Beccara is correct that Aluminium and Chlorine react to produce Aluminium Chloride. ALCL3 is a white powdery stuff and is often seen around a little pitted hole. However, Aluminium Oxide is also the exact same in appearance and affect and so the only way to distinguish between the two is to have it chemically tested. But once ALCL3 is created, it doesn't always stop there. ALCL3 can go on to react with other trace elements that are common to find in fresh water. Such as, Iron, Calcium and Magnesium. One trace element found in ground water in some areas around NZ is Arsenic. I don't know what that would if it could create, but it is highly likely it will make something nasty.

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OK, so then the consensus is that it is probably best not to use chlorine in alloy tanks. What about peroxide for sterilisation then?

 

To paint the inside of these tanks would require major surgery (very limited access - they would have to have hatches cut, lids made etc), and replacing them is not really an option...

 

Anyone used peroxide before? Is it chemically safe with alloy, can any taste be removed with a carbon filter etc...

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Yeah it's pretty safe, Handbook of corrosion say's Aliminium is used in distilling and transport making reference to Alloys 1060,5052 and 6063. You may accelerate or build current oxide deposits in the tank due to the strone oxidizing nature of peroxide but you'd kill any bugs. A 100 micron filter would pick up most of the free floating oxide deposits without clogged up every week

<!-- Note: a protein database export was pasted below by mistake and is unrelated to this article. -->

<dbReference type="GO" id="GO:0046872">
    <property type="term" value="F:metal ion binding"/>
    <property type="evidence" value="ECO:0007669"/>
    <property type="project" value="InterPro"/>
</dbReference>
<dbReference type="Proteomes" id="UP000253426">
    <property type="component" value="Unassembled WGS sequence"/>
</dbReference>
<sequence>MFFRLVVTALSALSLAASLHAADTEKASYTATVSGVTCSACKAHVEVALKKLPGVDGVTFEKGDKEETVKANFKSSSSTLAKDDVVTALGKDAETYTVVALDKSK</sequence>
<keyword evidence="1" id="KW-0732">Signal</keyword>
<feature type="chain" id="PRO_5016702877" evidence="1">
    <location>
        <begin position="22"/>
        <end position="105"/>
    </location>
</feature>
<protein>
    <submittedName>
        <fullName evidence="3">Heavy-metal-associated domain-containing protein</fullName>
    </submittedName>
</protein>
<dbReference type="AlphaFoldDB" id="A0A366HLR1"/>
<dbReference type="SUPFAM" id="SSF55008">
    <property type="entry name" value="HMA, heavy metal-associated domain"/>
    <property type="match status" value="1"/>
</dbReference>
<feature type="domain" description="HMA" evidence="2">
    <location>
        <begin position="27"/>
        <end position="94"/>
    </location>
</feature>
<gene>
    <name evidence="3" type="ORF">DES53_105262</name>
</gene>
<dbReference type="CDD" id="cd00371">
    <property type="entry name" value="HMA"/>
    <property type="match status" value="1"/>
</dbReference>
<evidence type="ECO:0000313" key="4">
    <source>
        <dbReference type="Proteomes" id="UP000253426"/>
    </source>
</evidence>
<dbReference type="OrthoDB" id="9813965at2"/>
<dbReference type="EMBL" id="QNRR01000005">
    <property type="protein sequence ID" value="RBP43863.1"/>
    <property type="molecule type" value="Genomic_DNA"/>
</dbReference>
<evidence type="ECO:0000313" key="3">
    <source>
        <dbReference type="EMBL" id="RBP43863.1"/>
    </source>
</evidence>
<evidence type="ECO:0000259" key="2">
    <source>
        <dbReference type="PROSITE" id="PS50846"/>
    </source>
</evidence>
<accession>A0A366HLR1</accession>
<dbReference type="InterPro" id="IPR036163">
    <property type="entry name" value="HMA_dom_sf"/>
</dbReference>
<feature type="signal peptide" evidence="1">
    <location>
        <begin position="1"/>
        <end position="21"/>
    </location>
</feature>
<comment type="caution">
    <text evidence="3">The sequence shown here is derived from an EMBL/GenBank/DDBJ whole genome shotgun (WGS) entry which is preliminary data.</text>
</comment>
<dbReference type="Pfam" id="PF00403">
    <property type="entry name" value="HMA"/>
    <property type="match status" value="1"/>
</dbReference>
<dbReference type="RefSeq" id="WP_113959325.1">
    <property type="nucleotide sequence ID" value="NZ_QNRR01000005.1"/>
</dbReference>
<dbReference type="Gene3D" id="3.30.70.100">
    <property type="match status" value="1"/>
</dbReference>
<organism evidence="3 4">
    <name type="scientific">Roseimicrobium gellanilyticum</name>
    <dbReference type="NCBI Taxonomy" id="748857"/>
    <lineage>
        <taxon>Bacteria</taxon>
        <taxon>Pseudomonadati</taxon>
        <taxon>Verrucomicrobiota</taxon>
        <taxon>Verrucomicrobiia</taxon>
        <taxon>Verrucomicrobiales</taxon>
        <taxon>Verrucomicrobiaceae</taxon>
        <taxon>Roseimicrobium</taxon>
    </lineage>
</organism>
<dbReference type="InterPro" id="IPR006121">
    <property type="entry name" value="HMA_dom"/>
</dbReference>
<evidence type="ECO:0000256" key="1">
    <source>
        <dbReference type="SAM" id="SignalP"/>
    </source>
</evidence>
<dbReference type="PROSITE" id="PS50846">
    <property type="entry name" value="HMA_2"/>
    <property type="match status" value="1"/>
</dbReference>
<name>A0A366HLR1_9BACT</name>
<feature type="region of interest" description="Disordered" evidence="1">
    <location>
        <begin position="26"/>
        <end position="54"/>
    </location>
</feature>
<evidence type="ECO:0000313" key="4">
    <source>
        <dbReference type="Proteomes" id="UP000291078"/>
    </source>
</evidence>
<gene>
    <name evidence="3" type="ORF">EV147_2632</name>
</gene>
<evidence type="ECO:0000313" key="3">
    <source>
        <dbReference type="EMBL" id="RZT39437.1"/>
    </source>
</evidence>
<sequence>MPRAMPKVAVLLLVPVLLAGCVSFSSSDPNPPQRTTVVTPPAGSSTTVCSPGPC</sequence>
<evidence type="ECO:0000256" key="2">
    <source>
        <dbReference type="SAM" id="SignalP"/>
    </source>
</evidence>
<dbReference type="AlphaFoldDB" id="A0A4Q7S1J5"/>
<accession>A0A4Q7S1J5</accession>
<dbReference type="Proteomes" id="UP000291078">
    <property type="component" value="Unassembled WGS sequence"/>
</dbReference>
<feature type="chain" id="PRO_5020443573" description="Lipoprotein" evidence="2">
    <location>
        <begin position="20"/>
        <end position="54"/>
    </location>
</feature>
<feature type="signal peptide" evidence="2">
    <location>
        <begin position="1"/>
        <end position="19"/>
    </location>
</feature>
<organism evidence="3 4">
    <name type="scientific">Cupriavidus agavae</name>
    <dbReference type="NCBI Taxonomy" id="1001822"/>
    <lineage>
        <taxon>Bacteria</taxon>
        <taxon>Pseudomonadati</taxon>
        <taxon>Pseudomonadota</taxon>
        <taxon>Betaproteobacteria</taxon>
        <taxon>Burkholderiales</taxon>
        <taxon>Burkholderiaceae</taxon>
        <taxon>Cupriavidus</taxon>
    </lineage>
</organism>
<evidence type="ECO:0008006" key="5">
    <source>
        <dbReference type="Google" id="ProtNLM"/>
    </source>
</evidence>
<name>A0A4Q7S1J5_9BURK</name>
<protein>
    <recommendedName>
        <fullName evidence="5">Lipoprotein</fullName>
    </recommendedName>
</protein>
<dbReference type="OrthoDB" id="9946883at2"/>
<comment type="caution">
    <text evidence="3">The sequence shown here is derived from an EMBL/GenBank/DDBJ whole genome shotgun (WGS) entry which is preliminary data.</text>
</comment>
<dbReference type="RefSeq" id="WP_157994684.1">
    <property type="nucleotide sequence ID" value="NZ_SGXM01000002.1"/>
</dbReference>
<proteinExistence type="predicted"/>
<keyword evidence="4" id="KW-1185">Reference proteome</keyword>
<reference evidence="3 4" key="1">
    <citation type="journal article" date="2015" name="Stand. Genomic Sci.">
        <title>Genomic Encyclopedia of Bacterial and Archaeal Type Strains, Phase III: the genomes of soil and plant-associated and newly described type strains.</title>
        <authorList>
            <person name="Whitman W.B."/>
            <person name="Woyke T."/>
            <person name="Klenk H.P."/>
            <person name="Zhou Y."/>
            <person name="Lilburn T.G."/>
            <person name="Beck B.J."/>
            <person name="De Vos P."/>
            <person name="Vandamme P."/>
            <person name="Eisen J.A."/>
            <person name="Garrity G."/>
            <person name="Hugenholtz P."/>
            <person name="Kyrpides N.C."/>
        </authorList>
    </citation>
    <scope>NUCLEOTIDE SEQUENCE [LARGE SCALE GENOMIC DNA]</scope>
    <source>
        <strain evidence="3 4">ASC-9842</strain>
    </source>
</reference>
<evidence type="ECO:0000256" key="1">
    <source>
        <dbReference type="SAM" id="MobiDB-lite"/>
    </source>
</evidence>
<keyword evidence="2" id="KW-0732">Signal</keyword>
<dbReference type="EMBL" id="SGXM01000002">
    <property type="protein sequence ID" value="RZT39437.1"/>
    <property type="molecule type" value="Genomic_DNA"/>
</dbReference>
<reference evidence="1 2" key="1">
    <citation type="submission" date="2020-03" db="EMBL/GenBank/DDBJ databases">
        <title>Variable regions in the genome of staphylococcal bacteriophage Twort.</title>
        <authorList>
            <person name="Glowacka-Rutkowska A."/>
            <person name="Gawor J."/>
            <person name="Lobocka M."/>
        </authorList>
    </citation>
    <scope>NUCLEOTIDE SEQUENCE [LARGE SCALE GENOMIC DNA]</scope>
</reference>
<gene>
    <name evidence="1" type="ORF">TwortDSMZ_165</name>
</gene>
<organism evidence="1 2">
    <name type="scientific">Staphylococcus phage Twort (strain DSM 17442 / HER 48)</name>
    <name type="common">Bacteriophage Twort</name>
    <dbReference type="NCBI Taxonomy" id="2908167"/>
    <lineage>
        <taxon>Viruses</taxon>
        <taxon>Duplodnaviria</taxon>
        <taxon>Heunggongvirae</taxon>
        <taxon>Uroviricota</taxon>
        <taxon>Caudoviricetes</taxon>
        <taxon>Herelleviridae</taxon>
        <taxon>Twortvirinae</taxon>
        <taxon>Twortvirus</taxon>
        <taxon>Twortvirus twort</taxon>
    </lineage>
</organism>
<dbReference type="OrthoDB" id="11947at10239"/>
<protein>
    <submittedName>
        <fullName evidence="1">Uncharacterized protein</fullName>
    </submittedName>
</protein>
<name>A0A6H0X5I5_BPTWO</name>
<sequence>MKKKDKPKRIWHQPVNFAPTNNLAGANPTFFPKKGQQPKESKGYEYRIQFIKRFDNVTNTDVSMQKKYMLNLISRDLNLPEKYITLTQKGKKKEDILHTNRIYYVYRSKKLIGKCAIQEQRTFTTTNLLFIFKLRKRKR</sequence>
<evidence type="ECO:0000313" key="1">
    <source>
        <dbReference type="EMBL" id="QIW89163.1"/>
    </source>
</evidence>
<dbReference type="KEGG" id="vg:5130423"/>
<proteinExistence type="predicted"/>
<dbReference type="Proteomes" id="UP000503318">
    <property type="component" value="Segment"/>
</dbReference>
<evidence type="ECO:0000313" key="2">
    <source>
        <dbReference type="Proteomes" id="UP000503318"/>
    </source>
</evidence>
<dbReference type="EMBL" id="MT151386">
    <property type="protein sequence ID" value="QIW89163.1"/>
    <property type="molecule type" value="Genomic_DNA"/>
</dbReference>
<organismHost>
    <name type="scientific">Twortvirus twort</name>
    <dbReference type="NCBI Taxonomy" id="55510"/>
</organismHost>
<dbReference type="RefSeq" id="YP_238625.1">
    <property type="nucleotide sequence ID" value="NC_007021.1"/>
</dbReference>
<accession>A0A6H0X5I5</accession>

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OK, so if peroxide will create oxidisation of the alloy, and chlorine will create the ALCL3, then it seems to me it does not matter which you use as long as you filter before drinking?? Which one of the two would cause less deposits then ??

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Oxide isn't too bad in that it's fairly safe to humans, AlCL3 is not safe and is a know nurotoxin.

 

There's two things here, One is the water it's self - Taking city supply to fill your tanks will create ALCL3 in your tank that will hang around in your water supply so either do rain collection or filter the city water in fresch charcoal filters. The next thing is tank cleaning which your specifically asking about - Using either peroxide or chlorine should always result in a very good rinsing of the tank with pure water only to prolong the tank life and avoid pinhole leaks. It's safer on the user to use peroxide to clean the tank for the user and the tank.

 

The creation of deposits at what rate is rather hard to say, temp, agitation rate, concentration of the cleaner and the level of biological contamination will all change it hugely. Best advice I can give is filter water coming into the tank (Depending on source 50/25/5 micron and charcoal) and coming out of the tank aswell,100/50 micron to protect the pump and avoid blocking taps etc, Charcoal i would put also past the pump if the water in the tank is not being cycled often. 3% peroxide to clean anything biological and the ice cubes + bumpy ride to "scour" the deposits on the bottom of the tank